Ramas believes that as much as 13 percent of all of hospital supply costs can be recouped from wastage in the operating room. Instead of applying overly detailed management to low-cost, high-volume supplies, he said institutions could stand to mete that same level of scrutiny among surgical supplies, which have the highest per-item cost of such inventory.
“If you look at a medium- to small-sized children’s hospital, they might have half a million dollars worth of stock in their general storeroom, and that’s the stuff that goes out to general inpatients,” Ramas said. “Then in surgery, they have $6 million of stock. If you ask the DMM what happens with that surgical stuff, he has no idea. The guys in OR actually manage the surgical inventory. There’s like this dark wall that allows for very little visibility into what’s going on.”
That lack of oversight harms bottom lines in two ways, Ramas said: first, in the expiry of inventory that is never used before the clock runs out on it, and second, in the discarding of equipment that is prepped for surgery but which goes unused, and which can’t be restocked, or for which there is no system to recapture it.
“This gets thrown away, and because there’s no traceability, nobody’s the wiser,” he said. “If that surgeon is doing 100 surgeries that month, every single item gets prepped, and he might be throwing away the same item.”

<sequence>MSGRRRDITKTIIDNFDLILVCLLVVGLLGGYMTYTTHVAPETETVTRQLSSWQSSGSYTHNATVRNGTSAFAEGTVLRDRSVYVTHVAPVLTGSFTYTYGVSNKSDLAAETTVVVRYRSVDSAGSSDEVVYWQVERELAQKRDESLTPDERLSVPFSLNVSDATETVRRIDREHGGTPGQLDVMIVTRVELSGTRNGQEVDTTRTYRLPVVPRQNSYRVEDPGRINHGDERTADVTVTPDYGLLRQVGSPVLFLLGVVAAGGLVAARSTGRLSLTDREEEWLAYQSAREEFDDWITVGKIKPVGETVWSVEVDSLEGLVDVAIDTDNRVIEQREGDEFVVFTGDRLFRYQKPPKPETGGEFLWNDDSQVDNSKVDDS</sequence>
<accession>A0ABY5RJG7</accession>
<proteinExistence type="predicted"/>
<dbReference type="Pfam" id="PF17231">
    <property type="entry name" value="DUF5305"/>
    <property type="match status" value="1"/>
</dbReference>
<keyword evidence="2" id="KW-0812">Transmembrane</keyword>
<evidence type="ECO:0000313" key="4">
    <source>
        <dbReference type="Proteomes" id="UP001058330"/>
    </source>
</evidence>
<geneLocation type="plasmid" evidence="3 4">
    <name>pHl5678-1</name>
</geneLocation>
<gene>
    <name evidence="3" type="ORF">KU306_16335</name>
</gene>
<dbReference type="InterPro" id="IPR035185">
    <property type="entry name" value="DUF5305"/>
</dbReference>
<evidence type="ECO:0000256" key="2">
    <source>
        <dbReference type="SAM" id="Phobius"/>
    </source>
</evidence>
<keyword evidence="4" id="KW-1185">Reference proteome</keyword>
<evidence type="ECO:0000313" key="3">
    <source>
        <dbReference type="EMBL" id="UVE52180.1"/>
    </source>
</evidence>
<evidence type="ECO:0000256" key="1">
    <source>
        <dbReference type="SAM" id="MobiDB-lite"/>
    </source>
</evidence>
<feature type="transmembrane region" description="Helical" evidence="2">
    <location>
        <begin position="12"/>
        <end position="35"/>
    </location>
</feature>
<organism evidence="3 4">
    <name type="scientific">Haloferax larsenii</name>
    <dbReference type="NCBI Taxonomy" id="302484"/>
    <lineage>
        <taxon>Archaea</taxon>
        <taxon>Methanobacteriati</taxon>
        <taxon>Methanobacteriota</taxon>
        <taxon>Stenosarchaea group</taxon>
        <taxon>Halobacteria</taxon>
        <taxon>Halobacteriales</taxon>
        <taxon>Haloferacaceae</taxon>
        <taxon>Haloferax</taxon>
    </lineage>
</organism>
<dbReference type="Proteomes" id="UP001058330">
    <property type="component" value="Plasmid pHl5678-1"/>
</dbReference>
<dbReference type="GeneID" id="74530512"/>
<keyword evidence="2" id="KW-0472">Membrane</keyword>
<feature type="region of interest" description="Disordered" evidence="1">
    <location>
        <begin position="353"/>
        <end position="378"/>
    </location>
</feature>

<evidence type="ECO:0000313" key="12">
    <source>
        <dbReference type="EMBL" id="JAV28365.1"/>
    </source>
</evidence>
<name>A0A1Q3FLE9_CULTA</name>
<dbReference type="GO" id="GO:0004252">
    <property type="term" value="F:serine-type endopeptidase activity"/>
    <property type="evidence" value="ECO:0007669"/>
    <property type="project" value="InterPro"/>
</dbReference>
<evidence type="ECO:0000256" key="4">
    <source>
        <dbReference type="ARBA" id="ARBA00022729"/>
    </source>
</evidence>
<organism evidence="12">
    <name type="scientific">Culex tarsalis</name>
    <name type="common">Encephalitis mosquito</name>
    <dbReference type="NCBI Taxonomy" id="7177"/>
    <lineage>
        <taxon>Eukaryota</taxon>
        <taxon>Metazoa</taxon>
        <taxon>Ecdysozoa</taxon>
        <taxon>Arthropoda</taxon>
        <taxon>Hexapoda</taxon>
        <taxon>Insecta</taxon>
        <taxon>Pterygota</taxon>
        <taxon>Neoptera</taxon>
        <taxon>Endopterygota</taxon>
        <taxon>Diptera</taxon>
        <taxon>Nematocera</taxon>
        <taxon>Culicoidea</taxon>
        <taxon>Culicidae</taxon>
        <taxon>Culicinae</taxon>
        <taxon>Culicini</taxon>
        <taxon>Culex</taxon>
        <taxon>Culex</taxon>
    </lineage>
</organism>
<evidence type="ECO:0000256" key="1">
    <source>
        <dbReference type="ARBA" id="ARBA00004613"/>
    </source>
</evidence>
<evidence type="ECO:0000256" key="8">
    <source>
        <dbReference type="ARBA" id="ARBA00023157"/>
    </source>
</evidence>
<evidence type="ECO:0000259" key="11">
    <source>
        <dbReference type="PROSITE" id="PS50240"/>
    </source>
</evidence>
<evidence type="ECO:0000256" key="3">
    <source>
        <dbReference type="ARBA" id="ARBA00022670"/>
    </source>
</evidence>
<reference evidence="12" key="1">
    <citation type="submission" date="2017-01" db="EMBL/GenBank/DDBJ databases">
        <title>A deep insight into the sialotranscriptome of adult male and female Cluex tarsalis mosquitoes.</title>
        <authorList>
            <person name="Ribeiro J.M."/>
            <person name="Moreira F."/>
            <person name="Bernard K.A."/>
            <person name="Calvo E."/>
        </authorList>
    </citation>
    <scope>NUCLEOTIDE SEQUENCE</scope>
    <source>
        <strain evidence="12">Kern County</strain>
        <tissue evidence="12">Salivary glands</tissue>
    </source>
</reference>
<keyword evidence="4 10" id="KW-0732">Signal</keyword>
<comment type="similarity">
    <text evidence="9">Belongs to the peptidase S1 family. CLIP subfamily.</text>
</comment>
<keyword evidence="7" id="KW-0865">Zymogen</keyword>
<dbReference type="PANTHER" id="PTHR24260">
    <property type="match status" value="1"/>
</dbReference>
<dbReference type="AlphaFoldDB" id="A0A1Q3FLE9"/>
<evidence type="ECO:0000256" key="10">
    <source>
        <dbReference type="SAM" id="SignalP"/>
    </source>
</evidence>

Ramas said the same pitfalls affect many hospitals’ inventories of implantable devices, which are among the most expensive of all supplies. Another cost of the dearth of oversight can emerge not with the expiration of equipment, but during the accreditation process, he said. When staff separate expired equipment out from the remainder of the inventory, “then JCHAO comes and opens up a drawer and finds potentially expired supplies, and the hospital gets dinged.”
Contributing to the cloudiness of this oversight is a health care industry that Ramas said has grown accustomed to single-use applications for every need. The byproduct of such one-shot fixes is a diminishment of strategic thinking. In an environment in which long-term thinking and solutions planning is instrumental to resolving larger distribution issues around equipment inventory and pricing, too many executives have a short-term mindset.
“It’s not something you can just deal with in a couple of months,” he said. “Instead of keeping their cool, they basically say, ‘I need something that will solve a problem in the next quarter.’ People are doing things because it gives them short-term benefit. These guys aren’t interested in a five-year plan. They think, ‘I won’t be here.’ ”
“I’m hoping that things that are happening now with supply chain, now that it’s coming out of the basement of the hospital, will elevate the discussion,” Ramas said.
Michael DeLuca, Executive Vice-President of Technology and Client Services at Prodigo Solutions, Inc. of Cranberry Township, Pennsylvania, believes that the key to controlling cost management lies in better management of supply chain contracts. Of the 5,700 hospitals in the country, he said those systems with a growth patient revenue command about $2.3 trillion in net patient revenue and spend $466 billion, or 20 percent, in their supply chains.